En EspaŅol

Q. Who is Mr. Smarty Plants?

A: There are those who suspect Wildflower Center volunteers are the culpable and capable culprits. Yet, others think staff members play some, albeit small, role. You can torture us with your plant questions, but we will never reveal the Green Guru's secret identity.

Help us grow by giving to the Plant Database Fund or by becoming a member

Did you know you can access the Native Plant Information Network with your web-enabled smartphone?

Share

Ask Mr. Smarty Plants

Ask Mr. Smarty Plants is a free service provided by the staff and volunteers at the Lady Bird Johnson Wildflower Center.

Search Smarty Plants
    
 
See a list of all Smarty Plants questions
Can't find the answer in our existing FAQs, submit a question to Mr. Smarty Plants.
Need help with plant identification, visit the plant identification page.
 
rate this answer
Not Yet Rated

Tuesday - June 24, 2008

From: Sand Creek, WI
Region: Midwest
Topic: Erosion Control
Title: Erosion on sandy bank in Wisconsin
Answered by: Barbara Medford

QUESTION:

I live in Sand Creek Wisconsin. As the name states SAND. I have a problem with rain eroding the sand hill sides. Looking for some type of plant or plants that will help with the erosion problem.

ANSWER:

We have been getting a lot of questions on erosion lately. Our answer is always pretty much the same; that is, that grasses have the best potential for holding the soil on a slope. The only thing we change is that we try to recommend grasses or grass-like plants that are appropriate to the area concerned, as well as to the soils, if we know what they are. So, in your case, we went to Recommended Species, selected Wisconsin from the map, narrowed our search to grasses or grass-like plants. Then, of that number, we went into the webpage on each plant and looked for the soil it would grow in, and selected the ones that tolerated (or even preferred) sandy soil. You can do the same and make different choices, based on shade or sun exposure, etc. Once the grasses are established, you might want to turn the area into something a little more attractive by adding wildflowers appropriate to your area. See our How-To Article on Meadow Gardening for suggestions. This is not a fast process, but can be very rewarding. To find both the seeds or plants to fill your meadow garden, go to our Suppliers section, type in your town and state in the Enter Search Location box, and you will get a list of native plant nurseries, seed suppliers and landscape consultants for your general area. Any reputable dealer will be able to advise you on the time of year to plant seed, whether to use seed or small plants to begin, and appropriate care for them until they are established. Most of the plant webpages have propagation information in them; i.e., seeds, cuttings, etc.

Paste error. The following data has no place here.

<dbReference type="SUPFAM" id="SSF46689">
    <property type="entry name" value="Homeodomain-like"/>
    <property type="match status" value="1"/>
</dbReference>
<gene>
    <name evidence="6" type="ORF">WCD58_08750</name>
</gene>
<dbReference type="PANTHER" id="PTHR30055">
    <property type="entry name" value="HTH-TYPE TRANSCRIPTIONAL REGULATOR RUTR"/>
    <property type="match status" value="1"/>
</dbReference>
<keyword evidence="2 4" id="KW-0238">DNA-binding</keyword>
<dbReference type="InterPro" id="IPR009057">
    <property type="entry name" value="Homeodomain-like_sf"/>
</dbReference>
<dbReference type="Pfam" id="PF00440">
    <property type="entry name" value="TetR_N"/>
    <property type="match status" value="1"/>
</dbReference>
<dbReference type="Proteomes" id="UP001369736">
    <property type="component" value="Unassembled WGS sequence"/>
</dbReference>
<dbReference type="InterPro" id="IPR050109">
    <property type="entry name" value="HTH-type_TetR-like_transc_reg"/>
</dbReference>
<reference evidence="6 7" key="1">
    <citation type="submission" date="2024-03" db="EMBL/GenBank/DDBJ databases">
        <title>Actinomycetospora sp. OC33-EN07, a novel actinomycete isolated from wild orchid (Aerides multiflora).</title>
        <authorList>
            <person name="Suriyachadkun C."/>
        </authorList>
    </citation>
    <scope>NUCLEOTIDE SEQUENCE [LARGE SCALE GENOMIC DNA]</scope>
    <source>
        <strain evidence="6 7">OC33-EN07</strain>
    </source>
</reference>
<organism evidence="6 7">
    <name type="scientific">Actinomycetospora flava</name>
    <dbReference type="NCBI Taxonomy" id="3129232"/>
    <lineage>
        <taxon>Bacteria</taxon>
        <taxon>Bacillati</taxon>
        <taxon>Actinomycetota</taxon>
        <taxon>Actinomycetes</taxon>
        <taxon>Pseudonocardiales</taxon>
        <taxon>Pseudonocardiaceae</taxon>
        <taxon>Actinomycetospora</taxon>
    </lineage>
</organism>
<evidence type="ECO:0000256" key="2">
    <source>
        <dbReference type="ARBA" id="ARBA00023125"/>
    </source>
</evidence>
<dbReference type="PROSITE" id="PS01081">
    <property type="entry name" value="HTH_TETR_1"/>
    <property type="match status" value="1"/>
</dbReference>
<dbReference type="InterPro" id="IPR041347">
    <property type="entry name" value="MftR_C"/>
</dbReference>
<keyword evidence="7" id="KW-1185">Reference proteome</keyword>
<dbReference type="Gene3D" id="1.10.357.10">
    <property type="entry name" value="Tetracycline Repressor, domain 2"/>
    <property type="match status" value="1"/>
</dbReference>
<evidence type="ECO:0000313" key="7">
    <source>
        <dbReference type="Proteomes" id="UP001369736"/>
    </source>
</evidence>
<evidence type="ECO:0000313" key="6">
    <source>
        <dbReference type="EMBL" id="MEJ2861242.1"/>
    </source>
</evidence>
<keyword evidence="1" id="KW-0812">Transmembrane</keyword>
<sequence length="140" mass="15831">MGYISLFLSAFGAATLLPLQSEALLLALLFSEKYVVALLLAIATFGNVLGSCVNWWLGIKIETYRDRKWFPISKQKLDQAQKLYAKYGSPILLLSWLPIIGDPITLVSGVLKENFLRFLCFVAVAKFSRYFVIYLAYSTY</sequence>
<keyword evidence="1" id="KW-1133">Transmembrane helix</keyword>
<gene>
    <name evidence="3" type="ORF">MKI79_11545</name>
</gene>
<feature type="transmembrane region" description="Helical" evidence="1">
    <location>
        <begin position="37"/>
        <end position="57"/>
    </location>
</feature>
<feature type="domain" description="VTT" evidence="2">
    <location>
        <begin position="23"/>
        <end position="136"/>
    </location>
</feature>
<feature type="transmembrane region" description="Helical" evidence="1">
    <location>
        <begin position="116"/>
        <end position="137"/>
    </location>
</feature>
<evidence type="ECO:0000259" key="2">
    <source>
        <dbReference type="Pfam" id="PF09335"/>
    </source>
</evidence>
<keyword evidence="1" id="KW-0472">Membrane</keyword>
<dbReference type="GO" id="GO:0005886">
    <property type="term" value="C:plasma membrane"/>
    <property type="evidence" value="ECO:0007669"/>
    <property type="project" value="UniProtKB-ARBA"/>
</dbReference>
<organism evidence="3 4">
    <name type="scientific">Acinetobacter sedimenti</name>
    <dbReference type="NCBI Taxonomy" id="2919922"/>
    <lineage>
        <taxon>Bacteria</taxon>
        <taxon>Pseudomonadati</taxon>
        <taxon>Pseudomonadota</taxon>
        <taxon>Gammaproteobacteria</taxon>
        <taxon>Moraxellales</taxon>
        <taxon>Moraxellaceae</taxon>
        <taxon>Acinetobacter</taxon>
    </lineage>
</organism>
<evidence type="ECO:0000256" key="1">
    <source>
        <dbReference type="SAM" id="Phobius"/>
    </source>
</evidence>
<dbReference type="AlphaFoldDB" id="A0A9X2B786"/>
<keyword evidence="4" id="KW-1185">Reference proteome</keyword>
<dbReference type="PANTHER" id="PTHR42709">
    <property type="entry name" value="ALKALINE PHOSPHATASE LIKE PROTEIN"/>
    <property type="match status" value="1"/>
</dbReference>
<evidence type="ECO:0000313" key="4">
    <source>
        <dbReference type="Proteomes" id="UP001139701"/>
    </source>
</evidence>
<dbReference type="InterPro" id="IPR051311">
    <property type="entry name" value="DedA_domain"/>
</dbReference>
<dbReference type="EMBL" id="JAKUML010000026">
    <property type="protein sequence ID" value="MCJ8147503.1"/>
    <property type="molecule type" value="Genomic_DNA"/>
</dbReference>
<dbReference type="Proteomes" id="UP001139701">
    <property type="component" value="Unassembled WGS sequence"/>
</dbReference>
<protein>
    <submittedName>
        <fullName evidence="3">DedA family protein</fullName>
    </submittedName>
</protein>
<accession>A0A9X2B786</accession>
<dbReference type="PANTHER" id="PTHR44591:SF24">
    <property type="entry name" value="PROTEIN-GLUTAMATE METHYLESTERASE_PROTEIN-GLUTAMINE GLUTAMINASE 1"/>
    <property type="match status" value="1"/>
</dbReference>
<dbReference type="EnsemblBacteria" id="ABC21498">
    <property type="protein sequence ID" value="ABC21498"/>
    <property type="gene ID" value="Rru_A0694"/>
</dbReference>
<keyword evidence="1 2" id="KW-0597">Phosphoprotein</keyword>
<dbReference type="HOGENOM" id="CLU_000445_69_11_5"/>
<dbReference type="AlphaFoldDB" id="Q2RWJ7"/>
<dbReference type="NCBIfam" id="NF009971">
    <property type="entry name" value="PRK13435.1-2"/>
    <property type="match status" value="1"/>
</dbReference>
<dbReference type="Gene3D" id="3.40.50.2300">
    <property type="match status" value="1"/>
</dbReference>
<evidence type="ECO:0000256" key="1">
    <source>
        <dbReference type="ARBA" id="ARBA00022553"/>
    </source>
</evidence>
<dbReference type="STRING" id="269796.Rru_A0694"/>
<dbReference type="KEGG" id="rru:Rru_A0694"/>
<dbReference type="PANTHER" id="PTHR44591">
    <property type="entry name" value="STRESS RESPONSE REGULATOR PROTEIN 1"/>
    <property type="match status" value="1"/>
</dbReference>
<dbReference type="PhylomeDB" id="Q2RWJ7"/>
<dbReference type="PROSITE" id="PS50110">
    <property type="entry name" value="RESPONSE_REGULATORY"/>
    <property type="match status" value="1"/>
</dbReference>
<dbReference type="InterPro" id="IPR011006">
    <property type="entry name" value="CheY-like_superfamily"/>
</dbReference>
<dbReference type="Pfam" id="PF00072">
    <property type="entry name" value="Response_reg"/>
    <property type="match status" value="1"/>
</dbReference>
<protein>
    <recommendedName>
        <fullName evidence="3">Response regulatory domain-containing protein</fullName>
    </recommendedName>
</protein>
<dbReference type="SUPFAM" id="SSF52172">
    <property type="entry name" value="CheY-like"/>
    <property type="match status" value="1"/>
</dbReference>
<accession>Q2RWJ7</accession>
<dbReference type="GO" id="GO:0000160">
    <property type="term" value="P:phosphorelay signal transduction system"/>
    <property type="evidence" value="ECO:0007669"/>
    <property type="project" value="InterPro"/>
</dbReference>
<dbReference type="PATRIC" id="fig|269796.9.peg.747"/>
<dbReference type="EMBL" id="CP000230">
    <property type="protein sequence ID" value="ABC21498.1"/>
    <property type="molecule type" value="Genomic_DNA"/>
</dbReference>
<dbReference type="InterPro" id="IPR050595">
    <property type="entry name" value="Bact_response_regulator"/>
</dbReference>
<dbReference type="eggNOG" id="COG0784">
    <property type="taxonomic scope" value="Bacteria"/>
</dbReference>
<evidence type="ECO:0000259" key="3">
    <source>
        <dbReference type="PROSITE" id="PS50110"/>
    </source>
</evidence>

Here are our suggested grasses for erosion control in Wisconsin:

Andropogon gerardii (big bluestem)

Bouteloua curtipendula (sideoats grama)

Bromus kalmii (arctic brome)

Elymus canadensis (Canada wildrye)

Koeleria macrantha (prairie Junegrass)

Pascopyrum smithii (western wheatgrass)

Schizachyrium scoparium (little bluestem)

Sorghastrum nutans (Indiangrass)


Andropogon gerardii

Bouteloua curtipendula

Bromus kalmii

Elymus canadensis

Koeleria macrantha

Pascopyrum smithii

Schizachyrium scoparium

Sorghastrum nutans

 

 

More Erosion Control Questions

Need to Stabilize River Bank in Kentucky
December 20, 2011 - My home borders the Ohio River. I have lost a great deal of soil to the river. I am looking for plants with tight root systems that are water tolerant to protect my shoreline. Thanks
view the full question and answer

Water eroding corner in Austin
October 25, 2011 - I live close to the Wildflower Center. My yard slopes - as do my neighbors' yards to one corner in my yard. The result is constant moisture in one corner. The rest of the yard is caliche, rocks (m...
view the full question and answer

Ground cover to control hillside erosion in Illinois
May 04, 2014 - I have seen some other questions regarding native plants for erosion control, but I am looking specifically for plants that will do well on a hill in partial to full shade. I am told the soil in our a...
view the full question and answer

Erosion Control in a Mid-Atlantic Shoreline
April 09, 2012 - My family owns a riverfront property off of Machodoc Creek which runs into the Potomac on the Virginia side. The water is roughly 3 feet deep at the shoreline and concrete cylinders are used to contro...
view the full question and answer

Plants for a steep bank in Virginia
June 23, 2009 - I have a small yard with a 3 foot steep bank that I want to plant on. I am looking for fast growing ground cover. There is some shade but not a lot and has a southern exposure. Ground is a bit roug...
view the full question and answer

Smarty Plants's Facebook profile Support the Wildflower Center by Donating Online or Becoming a Member today.

Mr. Smarty Plants wants you to be his Facebook friend. Click the Facebook icon to add yourself to Mr. Smarty Plants list of friends.
E-NEWSLETTER | BECOME A MEMBER | DONATE NOW | MEDIA | SITEMAP
© 2014 Lady Bird Johnson Wildflower Center